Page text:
Clipping of a 1943 article from The Albany Advertiser newspaper published in Western Australia

THE FEDERAL ELECTIONS, The Albany Advertiser (WA), 23 August 1943, p.1

NLA news article 70437871
Date made
Place made
Albany, Western Australia

Copyright expired - public domain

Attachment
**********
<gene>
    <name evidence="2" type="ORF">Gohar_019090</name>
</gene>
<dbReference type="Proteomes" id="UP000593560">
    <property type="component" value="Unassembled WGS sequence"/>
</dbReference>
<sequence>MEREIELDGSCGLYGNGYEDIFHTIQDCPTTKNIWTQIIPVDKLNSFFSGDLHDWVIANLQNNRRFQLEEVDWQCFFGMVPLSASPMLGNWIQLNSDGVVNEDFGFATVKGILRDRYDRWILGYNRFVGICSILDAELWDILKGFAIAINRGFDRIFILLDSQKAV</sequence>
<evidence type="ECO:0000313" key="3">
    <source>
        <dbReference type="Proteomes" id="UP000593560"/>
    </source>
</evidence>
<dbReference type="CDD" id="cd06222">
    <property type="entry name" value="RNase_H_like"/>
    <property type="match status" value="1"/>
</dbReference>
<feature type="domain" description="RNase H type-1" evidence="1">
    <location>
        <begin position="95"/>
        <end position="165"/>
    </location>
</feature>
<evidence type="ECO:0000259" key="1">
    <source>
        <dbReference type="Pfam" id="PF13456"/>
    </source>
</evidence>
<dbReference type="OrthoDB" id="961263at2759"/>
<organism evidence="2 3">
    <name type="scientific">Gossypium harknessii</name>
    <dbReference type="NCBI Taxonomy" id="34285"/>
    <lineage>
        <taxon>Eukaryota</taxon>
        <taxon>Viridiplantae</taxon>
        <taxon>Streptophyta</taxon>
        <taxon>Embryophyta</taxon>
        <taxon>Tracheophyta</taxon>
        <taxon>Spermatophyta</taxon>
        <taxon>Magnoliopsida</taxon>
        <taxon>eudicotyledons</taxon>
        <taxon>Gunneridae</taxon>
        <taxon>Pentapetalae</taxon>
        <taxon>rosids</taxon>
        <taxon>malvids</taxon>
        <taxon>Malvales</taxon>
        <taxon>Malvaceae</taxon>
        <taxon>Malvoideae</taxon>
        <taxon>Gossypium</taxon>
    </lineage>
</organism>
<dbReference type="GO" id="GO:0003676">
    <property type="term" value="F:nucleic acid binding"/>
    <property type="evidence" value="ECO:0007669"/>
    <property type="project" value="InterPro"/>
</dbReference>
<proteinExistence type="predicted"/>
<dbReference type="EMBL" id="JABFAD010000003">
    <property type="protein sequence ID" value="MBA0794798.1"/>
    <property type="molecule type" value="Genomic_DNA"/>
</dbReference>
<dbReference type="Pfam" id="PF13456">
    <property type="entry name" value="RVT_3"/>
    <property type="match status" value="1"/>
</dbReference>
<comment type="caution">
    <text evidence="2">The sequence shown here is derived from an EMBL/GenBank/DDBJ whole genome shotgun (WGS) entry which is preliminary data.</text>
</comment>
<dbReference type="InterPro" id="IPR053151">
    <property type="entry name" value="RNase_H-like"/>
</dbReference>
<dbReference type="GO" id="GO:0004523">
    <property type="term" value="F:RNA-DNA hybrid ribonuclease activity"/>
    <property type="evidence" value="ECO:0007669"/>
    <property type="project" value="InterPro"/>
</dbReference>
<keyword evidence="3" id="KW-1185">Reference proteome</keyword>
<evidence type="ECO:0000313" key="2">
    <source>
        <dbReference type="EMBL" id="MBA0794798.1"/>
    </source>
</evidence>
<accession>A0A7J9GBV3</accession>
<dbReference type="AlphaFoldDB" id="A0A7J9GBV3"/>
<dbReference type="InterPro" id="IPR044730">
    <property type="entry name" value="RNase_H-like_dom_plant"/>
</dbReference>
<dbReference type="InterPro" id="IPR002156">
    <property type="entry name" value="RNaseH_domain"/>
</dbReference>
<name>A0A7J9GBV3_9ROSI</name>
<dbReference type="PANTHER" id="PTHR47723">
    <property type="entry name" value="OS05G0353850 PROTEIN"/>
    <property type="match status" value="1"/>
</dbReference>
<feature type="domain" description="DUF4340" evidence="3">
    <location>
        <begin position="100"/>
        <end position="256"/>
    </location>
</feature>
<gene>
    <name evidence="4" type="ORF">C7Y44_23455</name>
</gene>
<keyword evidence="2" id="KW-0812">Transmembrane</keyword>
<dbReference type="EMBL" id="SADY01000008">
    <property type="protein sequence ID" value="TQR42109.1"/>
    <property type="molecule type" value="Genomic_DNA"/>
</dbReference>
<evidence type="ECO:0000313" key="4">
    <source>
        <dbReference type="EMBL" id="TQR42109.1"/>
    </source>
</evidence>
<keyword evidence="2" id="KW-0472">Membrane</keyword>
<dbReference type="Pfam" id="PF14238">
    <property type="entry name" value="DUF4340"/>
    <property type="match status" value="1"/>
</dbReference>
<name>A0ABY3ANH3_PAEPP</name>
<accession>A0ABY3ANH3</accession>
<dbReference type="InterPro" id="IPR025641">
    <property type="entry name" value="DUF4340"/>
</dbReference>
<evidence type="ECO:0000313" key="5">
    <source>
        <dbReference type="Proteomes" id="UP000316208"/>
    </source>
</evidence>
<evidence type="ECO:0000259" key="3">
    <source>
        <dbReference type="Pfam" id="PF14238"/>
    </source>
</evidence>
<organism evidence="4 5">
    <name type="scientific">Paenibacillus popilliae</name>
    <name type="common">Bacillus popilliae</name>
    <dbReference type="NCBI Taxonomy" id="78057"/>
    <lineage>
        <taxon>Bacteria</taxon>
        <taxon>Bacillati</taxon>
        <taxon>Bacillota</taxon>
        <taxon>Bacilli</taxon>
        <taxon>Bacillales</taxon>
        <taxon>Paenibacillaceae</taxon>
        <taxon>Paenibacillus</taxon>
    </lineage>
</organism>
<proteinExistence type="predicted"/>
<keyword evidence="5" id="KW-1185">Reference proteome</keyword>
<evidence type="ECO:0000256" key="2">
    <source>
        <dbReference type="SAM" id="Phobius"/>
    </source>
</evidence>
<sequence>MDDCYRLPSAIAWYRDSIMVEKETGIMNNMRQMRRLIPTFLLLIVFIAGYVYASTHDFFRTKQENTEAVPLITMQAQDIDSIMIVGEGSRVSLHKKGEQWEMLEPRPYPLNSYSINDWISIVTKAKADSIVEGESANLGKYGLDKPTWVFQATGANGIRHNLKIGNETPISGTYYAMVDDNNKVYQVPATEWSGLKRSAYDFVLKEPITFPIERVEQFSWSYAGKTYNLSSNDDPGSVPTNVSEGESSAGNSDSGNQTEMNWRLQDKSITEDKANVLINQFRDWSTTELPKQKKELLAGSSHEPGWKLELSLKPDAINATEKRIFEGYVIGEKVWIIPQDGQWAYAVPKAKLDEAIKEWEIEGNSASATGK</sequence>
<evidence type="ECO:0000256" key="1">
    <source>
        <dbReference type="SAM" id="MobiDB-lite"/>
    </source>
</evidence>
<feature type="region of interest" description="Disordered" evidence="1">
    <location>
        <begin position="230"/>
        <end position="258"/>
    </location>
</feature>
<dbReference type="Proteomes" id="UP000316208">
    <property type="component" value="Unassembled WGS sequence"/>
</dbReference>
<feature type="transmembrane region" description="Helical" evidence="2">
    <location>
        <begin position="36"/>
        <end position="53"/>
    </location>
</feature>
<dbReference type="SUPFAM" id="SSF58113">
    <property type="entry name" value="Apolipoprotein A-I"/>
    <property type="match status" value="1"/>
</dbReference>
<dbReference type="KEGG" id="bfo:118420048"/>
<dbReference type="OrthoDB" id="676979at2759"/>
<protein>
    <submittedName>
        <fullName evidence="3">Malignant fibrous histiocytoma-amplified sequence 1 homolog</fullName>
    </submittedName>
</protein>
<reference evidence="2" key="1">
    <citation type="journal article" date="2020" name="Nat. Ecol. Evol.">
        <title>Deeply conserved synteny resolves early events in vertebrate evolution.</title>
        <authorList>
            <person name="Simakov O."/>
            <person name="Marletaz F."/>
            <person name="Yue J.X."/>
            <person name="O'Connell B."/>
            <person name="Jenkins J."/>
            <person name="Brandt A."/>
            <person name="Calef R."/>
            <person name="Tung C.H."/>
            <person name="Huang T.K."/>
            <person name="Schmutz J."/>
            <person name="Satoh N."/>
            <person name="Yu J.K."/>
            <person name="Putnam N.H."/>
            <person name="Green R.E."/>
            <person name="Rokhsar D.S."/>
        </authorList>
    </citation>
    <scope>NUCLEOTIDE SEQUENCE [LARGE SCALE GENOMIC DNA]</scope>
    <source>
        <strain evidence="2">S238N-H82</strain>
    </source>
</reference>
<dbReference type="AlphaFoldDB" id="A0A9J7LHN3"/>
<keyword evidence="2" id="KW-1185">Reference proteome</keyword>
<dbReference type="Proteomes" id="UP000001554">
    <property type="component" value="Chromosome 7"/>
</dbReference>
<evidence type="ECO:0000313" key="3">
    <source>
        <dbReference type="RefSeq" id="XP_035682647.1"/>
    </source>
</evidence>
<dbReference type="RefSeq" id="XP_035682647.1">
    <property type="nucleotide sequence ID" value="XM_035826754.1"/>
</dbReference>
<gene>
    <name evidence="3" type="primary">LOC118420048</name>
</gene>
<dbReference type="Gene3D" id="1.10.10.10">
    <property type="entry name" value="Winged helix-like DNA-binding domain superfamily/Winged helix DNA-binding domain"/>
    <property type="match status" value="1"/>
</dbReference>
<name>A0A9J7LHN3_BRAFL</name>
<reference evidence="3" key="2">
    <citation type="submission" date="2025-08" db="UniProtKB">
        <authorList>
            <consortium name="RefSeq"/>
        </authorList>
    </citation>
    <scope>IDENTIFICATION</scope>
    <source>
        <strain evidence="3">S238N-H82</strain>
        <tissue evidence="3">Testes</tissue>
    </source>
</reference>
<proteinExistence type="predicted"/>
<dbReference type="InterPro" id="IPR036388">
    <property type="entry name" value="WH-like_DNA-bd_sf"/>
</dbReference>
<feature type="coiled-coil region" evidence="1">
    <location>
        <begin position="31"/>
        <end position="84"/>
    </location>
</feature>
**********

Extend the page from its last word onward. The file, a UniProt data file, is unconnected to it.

THE FEDERAL ELECTIONS. LABOR SWEEPING THE POLLS. GREATEST POLITICAL SWING IN AUSTRALIAN HISTORY. Reps. May Be 48 Labor, AU Others 26. Probably Win All 19 Senate Seats. PERTH, This Morning. - The Federal elections on Saturday resulted in a gain of approximately 12 seats for the Labor Party, giving a majority in the Representatives of 24 over the Opposition. The only State which so far has not made changes in its representation is Queensland. Mr. Fadden, who represented Darling Downs, however, is in arrears at the moment. In this State Mr. Curtin scored a sensational victory at Fremantle, completely avenging the near defeat of three years ago. Mr. Prowse appears to have lost Forrest, while Messrs. Nairn and Marwick are in danger. To make the "Labor Party's victory complete, it seems to be sweeping the Senate in all States and is likely to fill all 19 vacancies. The probable state of parties the new Parliament (figures being subject to change by further counting and allocation on preferences): Labor 48, Opposition 24, Independent 2. The old Parliament 36, 36, 2. As a result of Saturday's elections both the United AustraliaParty and Country Party lost about one-third of their strength in the Representatives. The Labor forces in that Chamber will outnumber its opponents by about two to one. The state of the parties on present figures will be: Labor 48, United Australia Party 16, Country Party 8, Independent 2. In the Senate the Labor Party appears to be repeating its success to command a majority required to win 16 seats. These elections, judging by returns so far, Labor will carry all States and may collect the, whole 19 vacancies, giving 22 members in the next. Senate, compared with 14 Opposition. When counting closed last night many votes remained to be counted. Thousands of postal and absent votes are yet to go to every Division in the Commonwealth. In addition, there are the soldiers' votes to be counted. Nevertheless, the voting, generally speaking, has shown one of the most pronounced political swings in the history of the Commonwealth. The conclusion in the main to be arrived at now is not likely to be greatly disturbed.

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